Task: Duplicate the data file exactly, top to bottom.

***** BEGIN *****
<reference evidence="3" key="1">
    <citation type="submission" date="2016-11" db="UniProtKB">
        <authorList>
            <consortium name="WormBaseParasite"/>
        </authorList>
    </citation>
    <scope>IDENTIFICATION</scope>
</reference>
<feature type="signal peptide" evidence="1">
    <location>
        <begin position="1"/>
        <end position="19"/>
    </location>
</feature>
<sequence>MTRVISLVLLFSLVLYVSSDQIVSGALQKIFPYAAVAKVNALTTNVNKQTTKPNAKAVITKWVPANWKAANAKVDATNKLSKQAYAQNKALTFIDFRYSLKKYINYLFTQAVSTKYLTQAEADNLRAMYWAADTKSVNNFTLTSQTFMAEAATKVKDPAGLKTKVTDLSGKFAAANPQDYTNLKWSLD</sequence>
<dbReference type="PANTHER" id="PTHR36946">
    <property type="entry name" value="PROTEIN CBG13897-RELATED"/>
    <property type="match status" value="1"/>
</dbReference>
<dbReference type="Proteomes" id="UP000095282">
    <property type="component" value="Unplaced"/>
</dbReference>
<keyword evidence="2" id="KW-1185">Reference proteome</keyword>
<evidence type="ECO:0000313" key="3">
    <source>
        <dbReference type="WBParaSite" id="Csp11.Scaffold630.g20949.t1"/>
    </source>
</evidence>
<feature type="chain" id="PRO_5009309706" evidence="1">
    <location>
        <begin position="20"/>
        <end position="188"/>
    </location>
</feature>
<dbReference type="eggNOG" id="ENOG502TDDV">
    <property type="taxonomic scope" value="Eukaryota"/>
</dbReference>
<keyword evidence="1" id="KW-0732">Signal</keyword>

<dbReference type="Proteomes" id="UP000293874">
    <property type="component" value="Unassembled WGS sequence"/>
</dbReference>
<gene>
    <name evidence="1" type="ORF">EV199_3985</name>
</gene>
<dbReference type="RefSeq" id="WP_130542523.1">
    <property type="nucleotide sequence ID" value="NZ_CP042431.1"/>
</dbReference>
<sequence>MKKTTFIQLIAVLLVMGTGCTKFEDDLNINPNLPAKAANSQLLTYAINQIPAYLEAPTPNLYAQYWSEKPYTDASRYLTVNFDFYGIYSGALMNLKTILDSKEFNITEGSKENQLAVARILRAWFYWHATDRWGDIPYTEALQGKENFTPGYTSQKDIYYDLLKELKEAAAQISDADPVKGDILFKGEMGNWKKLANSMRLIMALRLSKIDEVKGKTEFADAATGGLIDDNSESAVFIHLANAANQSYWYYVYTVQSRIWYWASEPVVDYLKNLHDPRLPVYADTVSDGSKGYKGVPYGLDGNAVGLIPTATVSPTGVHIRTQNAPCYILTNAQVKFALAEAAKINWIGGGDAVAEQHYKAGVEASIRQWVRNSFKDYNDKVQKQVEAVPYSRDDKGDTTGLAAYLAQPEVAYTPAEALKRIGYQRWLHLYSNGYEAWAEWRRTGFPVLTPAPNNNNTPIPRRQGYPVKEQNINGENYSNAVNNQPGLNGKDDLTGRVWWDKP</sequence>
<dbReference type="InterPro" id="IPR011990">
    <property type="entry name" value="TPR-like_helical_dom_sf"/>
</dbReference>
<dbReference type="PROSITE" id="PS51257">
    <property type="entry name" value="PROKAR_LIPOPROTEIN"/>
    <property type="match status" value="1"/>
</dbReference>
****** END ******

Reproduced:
<reference evidence="3" key="1">
    <citation type="submission" date="2016-11" db="UniProtKB">
        <authorList>
            <consortium name="WormBaseParasite"/>
        </authorList>
    </citation>
    <scope>IDENTIFICATION</scope>
</reference>
<feature type="signal peptide" evidence="1">
    <location>
        <begin position="1"/>
        <end position="19"/>
    </location>
</feature>
<sequence>MTRVISLVLLFSLVLYVSSDQIVSGALQKIFPYAAVAKVNALTTNVNKQTTKPNAKAVITKWVPANWKAANAKVDATNKLSKQAYAQNKALTFIDFRYSLKKYINYLFTQAVSTKYLTQAEADNLRAMYWAADTKSVNNFTLTSQTFMAEAATKVKDPAGLKTKVTDLSGKFAAANPQDYTNLKWSLD</sequence>
<dbReference type="PANTHER" id="PTHR36946">
    <property type="entry name" value="PROTEIN CBG13897-RELATED"/>
    <property type="match status" value="1"/>
</dbReference>
<dbReference type="Proteomes" id="UP000095282">
    <property type="component" value="Unplaced"/>
</dbReference>
<keyword evidence="2" id="KW-1185">Reference proteome</keyword>
<evidence type="ECO:0000313" key="3">
    <source>
        <dbReference type="WBParaSite" id="Csp11.Scaffold630.g20949.t1"/>
    </source>
</evidence>
<feature type="chain" id="PRO_5009309706" evidence="1">
    <location>
        <begin position="20"/>
        <end position="188"/>
    </location>
</feature>
<dbReference type="eggNOG" id="ENOG502TDDV">
    <property type="taxonomic scope" value="Eukaryota"/>
</dbReference>
<keyword evidence="1" id="KW-0732">Signal</keyword>

<dbReference type="Proteomes" id="UP000293874">
    <property type="component" value="Unassembled WGS sequence"/>
</dbReference>
<gene>
    <name evidence="1" type="ORF">EV199_3985</name>
</gene>
<dbReference type="RefSeq" id="WP_130542523.1">
    <property type="nucleotide sequence ID" value="NZ_CP042431.1"/>
</dbReference>
<sequence>MKKTTFIQLIAVLLVMGTGCTKFEDDLNINPNLPAKAANSQLLTYAINQIPAYLEAPTPNLYAQYWSEKPYTDASRYLTVNFDFYGIYSGALMNLKTILDSKEFNITEGSKENQLAVARILRAWFYWHATDRWGDIPYTEALQGKENFTPGYTSQKDIYYDLLKELKEAAAQISDADPVKGDILFKGEMGNWKKLANSMRLIMALRLSKIDEVKGKTEFADAATGGLIDDNSESAVFIHLANAANQSYWYYVYTVQSRIWYWASEPVVDYLKNLHDPRLPVYADTVSDGSKGYKGVPYGLDGNAVGLIPTATVSPTGVHIRTQNAPCYILTNAQVKFALAEAAKINWIGGGDAVAEQHYKAGVEASIRQWVRNSFKDYNDKVQKQVEAVPYSRDDKGDTTGLAAYLAQPEVAYTPAEALKRIGYQRWLHLYSNGYEAWAEWRRTGFPVLTPAPNNNNTPIPRRQGYPVKEQNINGENYSNAVNNQPGLNGKDDLTGRVWWDKP</sequence>
<dbReference type="InterPro" id="IPR011990">
    <property type="entry name" value="TPR-like_helical_dom_sf"/>
</dbReference>
<dbReference type="PROSITE" id="PS51257">
    <property type="entry name" value="PROKAR_LIPOPROTEIN"/>
    <property type="match status" value="1"/>
</dbReference>